"Do you want us to get arrested?" Becky teased.
The two girls continue to talk for some time and agree to meet again. Candy then telephones her father and asks him to come and fetch her.
Candy caught sight of a blue Cortina and identified her father at the wheel. "My dad's here," she said unnecessarily, for Becky had already got to her feet and was quickly brushing the grass off her skirt.
"I must go," she told Candy.
"Wait ... Hold on, we haven't settled anything. We don't even know how to get in touch with each other."
Candy wasn't really surprised that Becky wanted to get away before her father arrived, but she wanted the two of them to meet. It would make it easier to talk about Becky to her father later.
Suddenly Candy's father came up behind them.
"What have you done to yourself?" he called out to Candy.
Becky turned round and immediately stepped aside, separating herself from the other two.
"Hello, Dad," Candy said. "Dad, this is Becky," she went on quickly. "She's been helping me and looking after me."
"Oh." He turned and glanced at Becky, who bowed her head shyly. "Good afternoon, sir," she said politely.
"Uh ... hello." He was already bending down to look at Candy's ankle.
"Is it very painful?" he asked.
Candy shook her head impatiently. She was aware that Becky had moved a little further away and was fidgeting* nervously.
"Dad!" Candy said firmly. "Becky has been absolutely marvellous. I don't know what I would have done without her."
"Oh." He smiled briefly in Becky's direction. "That was very kind of her. Now, do you think you'll be able to walk as far as the car?"
Candy was disappointed. He could at least show some interest in Becky, and talk to her directly. She pulled a face at him, and glanced at Becky.
"What? ... Oh, yes, of course."
Too late. Candy realised that he had misunderstood her. Putting his hand into his pocket, he said:
"Here, this is for being so kind and looking after my daughter until I got here," and he held a one rand* note out to her.
Helplessly, Candy stared at them both, red with shame. Anything she said
now could only make the situation worse. She felt furious with her father,
but she knew she couldn't really blame him for misunderstanding her. One glance at Becky was enough to see how poor she was. And normally white people automatically tipped Africans for any help they gave. But after everything that had passed between her and Becky, offering Becky money could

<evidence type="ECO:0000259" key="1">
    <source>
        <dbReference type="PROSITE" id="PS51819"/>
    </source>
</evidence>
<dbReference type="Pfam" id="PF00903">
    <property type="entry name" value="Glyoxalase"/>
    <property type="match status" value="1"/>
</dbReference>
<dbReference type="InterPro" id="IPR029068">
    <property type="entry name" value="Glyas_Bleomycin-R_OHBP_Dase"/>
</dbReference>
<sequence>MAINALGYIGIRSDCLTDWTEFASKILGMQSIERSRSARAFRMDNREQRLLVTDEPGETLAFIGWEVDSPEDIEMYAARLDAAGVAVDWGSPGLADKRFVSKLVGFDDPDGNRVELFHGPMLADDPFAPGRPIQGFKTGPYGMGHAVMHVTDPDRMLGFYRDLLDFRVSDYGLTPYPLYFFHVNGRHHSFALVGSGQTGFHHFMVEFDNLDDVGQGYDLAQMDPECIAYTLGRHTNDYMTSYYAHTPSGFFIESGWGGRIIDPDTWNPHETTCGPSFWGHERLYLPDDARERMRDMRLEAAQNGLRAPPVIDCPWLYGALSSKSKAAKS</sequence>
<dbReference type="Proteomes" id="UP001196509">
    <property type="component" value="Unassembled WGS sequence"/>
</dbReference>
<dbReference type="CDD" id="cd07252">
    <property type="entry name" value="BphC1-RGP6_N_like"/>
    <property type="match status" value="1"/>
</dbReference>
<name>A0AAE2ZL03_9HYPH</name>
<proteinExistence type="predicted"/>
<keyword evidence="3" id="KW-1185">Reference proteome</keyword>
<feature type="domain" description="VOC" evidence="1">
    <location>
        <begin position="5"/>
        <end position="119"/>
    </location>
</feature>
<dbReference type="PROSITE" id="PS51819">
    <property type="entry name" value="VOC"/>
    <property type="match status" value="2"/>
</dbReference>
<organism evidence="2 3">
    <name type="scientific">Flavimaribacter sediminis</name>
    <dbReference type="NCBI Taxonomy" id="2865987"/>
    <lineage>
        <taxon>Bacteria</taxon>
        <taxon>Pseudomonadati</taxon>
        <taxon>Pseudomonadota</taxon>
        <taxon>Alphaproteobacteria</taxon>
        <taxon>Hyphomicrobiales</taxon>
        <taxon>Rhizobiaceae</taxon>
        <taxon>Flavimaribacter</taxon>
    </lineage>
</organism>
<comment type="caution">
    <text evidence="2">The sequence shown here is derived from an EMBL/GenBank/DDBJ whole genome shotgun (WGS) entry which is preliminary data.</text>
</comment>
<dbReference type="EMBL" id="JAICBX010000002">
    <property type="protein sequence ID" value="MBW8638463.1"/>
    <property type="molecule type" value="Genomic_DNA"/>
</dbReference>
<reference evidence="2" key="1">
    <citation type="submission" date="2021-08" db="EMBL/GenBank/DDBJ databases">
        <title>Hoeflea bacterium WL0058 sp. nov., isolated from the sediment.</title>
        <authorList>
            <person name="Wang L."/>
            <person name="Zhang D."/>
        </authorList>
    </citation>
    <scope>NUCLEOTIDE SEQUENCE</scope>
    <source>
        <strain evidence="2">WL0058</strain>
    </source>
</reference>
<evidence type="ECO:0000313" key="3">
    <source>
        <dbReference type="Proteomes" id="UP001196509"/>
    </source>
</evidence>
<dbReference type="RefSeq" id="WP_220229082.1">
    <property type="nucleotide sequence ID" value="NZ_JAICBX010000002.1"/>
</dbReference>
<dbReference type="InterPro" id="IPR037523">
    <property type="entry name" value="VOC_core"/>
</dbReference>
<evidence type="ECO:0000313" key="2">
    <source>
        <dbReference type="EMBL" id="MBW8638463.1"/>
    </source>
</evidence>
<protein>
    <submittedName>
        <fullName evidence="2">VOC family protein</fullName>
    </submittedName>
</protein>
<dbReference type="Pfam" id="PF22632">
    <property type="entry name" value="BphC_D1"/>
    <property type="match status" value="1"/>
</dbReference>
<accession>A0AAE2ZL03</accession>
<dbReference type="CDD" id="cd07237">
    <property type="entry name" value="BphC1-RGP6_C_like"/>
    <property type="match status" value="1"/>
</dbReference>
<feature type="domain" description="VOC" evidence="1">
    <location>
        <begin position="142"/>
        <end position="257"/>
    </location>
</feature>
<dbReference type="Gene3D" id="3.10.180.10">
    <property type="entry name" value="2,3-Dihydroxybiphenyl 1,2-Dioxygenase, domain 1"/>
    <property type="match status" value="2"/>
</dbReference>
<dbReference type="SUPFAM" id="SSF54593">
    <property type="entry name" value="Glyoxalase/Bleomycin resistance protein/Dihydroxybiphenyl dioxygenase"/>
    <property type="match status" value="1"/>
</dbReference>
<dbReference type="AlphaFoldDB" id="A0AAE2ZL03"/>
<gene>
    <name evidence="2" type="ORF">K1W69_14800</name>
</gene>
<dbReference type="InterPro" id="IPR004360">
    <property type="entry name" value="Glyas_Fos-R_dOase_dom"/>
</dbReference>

only seem an insult.
Candy couldn't bear to watch but she had to. She saw Becky look up and slowly begin to shake her head.
c. 1150 words
Source: Toeckey Jones: "Go Well, Stay Well", Heinemann New Windmills, Oxford 1987, pp. 8-11 and 26-28
*to trip - stolpern
*ankle - Fußgelenk
*pickpocket - Taschendieb
*hesitation - Zögern
*embarrassing - peinlich
*to fidget with sth.- herumspielen mit
*rand - südafrik. Währung
1. Why did Candy hesitate before accepting Becky's help?
2. In what way did Becky demonstrate that she felt no racial dislike for Candy?
3. Describe the conflicting emotions felt by Candy.
4. What is the significance of the description of Becky's features?
5."Candy didn't want her to go". Explain Candy's feelings, and describe what happened.
6. Find indications of Becky's discomfort with the situation.
7. Why was a simple act like having something to eat and drink a problem for the two girls?
8. Characterize Becky's reaction after Candy's father had arrived.
9. What do we learn about Candy from the use of adverbs like impatiently and firmly?
10. Point out those aspects of Candy's father's behaviour that reveal his insensitivity to the situation.
Analysis / Comment:
1. From what you know about South Africa's apartheid era, what difficulties would a white and black girl have encountered at that time?
2. Comment on the misunderstanding between Cindy and her father. Do you think Cindy could have prevented the misunderstanding?
3. Have you ever been in a similar situation to the one Cindy is in?